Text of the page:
I mentioned at the end of my quirky little interview with Alyssa that this book is perfect for those looking for a good time. Um. That sounds like sometI mentioned at the end of my quirky little interview with Alyssa that this book is perfect for those looking for a good time. Um. That sounds like something you'd find written on a bathroom wall.* I don't mean that kind of good time. (Probably.) I mean, Austensibly Ordinary is super fun and engaging; the tone and voice were excellent, the main characters were lively, and Alyssa's writing was cheeky, flirty and hilarious. No matter the plot, no matter if the word "romance" makes you cringe, I think characters you connect with are what sell a book - people will put up with just about anything when the characters are lively and engaging, and Cate absolutely is. Exactly what you want when you're looking for a good-time book. And a romance that doesn't take itself too seriously is certainly something I look for, and it's rare that I find it, so that sorta makes me want to sing its praises.
And speaking of things rarely found in romances that makes me want to dance around like a fool sing praises, this actually kept me guessing, which is INCREDIBLY rare for me in general, but especially in anything of the romance variety. It's almost unheard of. (I mean, a romance that actually surprised me on multiple occasions? WHAT IS THIS WITCHERY?) Now, some of these surprises might stretch credibility a little too far for some readers, but really, for any absurdities or lack of believability in the story, I never - not once - cared. Like, for real, at all, couldn't have cared less because I was enjoying myself. This book is just too damn fun to be bothered by any plot points that might usually give me pause, or any obvious wish-fulfillment. And isn't that was this type of book is all about anyway? It's a Jane Austen adaptation, for god's sake - of course there's a healthy dose of wish-fulfillment. But this isn't the cheesy, eye-rolly kind; it's the mmmm, why didn't any of my teachers look like Ethan Chavez? kind - Cate's adventures as her alter-ego, Cat Kennedy,** are the pinnacle of conscious wish-fulfillment, and it was delightful.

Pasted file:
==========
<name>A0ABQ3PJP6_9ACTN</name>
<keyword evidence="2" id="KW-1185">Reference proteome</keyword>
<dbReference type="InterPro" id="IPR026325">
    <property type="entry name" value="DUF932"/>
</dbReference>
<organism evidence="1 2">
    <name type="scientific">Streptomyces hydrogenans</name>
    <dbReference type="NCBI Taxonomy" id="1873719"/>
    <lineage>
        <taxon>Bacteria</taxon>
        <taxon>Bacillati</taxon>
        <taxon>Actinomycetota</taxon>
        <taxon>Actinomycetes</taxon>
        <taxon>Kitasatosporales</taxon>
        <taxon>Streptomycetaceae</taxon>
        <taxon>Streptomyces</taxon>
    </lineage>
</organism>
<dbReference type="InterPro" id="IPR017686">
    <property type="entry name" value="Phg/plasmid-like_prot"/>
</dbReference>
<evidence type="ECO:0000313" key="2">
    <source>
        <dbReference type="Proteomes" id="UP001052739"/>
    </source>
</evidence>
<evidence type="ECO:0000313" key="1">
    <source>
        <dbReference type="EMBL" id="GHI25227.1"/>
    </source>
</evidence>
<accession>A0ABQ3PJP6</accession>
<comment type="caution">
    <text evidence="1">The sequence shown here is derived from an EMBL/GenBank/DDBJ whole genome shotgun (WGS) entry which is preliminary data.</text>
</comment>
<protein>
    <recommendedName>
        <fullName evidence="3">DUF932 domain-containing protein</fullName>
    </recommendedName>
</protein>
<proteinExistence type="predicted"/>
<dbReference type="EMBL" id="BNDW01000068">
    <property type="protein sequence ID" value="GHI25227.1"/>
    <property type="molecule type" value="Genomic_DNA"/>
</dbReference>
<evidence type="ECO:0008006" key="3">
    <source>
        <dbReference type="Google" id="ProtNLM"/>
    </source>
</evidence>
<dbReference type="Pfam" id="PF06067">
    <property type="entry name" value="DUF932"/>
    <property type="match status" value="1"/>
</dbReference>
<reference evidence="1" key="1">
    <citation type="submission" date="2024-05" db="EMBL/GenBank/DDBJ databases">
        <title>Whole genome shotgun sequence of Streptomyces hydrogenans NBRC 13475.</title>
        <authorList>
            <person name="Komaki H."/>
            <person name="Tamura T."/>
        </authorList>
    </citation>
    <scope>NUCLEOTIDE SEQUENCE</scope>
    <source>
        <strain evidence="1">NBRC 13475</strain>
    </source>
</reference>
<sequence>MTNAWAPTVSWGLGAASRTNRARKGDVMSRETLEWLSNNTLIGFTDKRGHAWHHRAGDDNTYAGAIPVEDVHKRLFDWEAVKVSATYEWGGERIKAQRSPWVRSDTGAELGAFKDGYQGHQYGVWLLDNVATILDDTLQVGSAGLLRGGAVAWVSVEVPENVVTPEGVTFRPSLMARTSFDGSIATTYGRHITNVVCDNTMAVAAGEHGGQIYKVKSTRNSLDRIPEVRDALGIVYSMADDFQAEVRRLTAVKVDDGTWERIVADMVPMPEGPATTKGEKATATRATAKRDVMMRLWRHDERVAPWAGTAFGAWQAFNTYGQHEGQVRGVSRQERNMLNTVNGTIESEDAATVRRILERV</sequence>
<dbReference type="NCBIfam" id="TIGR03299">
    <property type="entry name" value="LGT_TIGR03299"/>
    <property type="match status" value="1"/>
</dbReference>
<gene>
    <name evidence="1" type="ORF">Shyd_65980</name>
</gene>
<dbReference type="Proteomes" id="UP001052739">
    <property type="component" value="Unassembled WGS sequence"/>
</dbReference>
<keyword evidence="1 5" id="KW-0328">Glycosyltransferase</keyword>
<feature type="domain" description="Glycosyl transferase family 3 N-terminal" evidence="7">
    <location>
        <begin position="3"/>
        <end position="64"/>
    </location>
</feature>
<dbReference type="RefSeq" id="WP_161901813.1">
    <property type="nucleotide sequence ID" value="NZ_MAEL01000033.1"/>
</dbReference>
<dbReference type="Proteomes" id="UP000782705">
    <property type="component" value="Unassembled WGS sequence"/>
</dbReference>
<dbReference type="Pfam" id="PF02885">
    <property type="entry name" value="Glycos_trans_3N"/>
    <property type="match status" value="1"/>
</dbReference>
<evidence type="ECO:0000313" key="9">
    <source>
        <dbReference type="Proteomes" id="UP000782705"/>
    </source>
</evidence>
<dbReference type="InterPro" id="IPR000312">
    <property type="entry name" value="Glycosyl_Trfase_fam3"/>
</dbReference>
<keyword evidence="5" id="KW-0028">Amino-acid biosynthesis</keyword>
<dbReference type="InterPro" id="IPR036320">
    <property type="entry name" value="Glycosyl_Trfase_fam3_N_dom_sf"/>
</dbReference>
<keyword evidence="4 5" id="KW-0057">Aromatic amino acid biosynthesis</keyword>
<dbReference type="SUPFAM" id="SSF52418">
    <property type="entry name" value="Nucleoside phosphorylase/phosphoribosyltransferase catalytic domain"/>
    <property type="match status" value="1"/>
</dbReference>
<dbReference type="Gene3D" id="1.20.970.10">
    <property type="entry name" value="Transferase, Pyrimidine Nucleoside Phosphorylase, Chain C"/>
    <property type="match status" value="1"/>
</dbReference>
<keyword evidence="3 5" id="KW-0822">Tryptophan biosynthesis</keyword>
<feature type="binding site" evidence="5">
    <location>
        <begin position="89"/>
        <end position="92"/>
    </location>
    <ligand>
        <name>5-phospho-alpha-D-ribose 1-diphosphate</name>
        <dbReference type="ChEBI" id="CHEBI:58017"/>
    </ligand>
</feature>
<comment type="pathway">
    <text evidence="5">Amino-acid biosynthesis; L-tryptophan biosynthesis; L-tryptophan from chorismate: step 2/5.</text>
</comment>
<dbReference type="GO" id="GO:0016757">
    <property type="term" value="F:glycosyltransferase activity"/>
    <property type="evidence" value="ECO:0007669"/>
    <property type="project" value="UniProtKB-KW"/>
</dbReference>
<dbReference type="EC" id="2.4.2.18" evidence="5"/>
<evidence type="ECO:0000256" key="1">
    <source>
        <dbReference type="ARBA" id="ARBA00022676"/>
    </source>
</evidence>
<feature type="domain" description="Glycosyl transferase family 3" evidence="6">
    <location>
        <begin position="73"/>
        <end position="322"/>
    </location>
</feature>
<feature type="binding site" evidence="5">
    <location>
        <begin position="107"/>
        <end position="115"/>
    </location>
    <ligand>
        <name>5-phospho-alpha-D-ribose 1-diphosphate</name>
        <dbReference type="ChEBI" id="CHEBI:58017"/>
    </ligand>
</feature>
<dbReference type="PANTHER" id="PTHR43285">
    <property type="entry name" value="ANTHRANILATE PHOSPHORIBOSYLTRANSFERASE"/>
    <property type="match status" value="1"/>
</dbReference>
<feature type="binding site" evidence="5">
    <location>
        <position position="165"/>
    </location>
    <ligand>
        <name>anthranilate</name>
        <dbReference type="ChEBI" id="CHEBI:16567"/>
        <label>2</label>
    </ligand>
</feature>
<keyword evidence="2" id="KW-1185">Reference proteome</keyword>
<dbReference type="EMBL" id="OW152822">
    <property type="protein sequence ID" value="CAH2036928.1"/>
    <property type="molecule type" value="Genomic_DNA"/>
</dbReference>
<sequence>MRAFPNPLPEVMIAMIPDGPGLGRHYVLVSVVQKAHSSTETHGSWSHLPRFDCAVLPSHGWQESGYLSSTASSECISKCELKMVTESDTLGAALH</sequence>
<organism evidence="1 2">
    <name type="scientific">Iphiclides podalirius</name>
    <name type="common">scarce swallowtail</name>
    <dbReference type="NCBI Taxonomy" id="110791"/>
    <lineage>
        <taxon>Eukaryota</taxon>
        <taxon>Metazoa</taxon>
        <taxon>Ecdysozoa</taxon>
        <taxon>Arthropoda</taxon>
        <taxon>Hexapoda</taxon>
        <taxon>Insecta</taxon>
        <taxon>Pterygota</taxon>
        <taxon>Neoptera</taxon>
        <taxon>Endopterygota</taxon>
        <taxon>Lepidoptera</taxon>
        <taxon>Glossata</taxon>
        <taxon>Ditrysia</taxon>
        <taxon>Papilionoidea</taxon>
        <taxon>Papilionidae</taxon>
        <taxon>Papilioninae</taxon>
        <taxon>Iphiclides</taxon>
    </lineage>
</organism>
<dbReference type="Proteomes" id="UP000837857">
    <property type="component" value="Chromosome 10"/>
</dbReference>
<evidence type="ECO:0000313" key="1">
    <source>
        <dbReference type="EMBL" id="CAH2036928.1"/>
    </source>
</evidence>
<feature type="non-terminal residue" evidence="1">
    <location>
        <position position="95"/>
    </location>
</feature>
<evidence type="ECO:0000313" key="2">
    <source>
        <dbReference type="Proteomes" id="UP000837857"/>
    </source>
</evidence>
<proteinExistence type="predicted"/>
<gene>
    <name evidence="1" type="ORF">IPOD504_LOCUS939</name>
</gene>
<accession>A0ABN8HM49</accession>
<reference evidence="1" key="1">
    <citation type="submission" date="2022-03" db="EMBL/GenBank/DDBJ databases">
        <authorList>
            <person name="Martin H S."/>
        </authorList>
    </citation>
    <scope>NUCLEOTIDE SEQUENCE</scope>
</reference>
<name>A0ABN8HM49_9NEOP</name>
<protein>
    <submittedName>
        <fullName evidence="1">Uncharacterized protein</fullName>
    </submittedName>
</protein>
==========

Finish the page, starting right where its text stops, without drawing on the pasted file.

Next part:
One of the things that surprised me was that this has a tinge of magical realism to it, but not in the traditionally weighty way. There's no grandoise meaning; I also hesitate to call it paranormal, or anything like that, though those elements are there. But Goodnight uses a soft touch with these elements; they're a means to an end and a way to enhance the fantasy of the story, but they're not the focus, and so the story doesn't get bogged down in them. At its heart, this is just a good old fashioned romance, pulling in Jane Austen's Emma to great effect, but balancing it with a good dose of pop culture and - of all things - spy fic, and tying it together with a pretty magical realist bow. It's ridiculous how well it all works. (I mean, Jane Austen and Alfred Hitchcock? And it somehow makes sense together? Again, WHAT IS THIS WITCHERY?) All of this adds to the lighthearted, quirky tone of the story, but beyond that, it makes the book appeal to a broader audience, kind of pulling everyone in along the way, and I liked that.
All in all, the book is peopled with interesting, fleshed-out characters, a good sense of place (Austin, TX), a fun mash-up of elements, and a fantastically fun voice. And the healthy dose of
doesn't hurt, either... Highly recommended for fans of Austen adaptations, fun contemporary romance, or those in need of a good funk-breaker book.
*For a good time, call Alyssa Goodnight. Or maybe call Cate-as-Cat? Definitely call Ethan; so say the ladyparts. ** Yes, I know. It adds a whole other layer of hilarious to read about the sassy exploits of a character who shares a name with someone you know... Though I'm sure Kat would approve of Cat's sass....more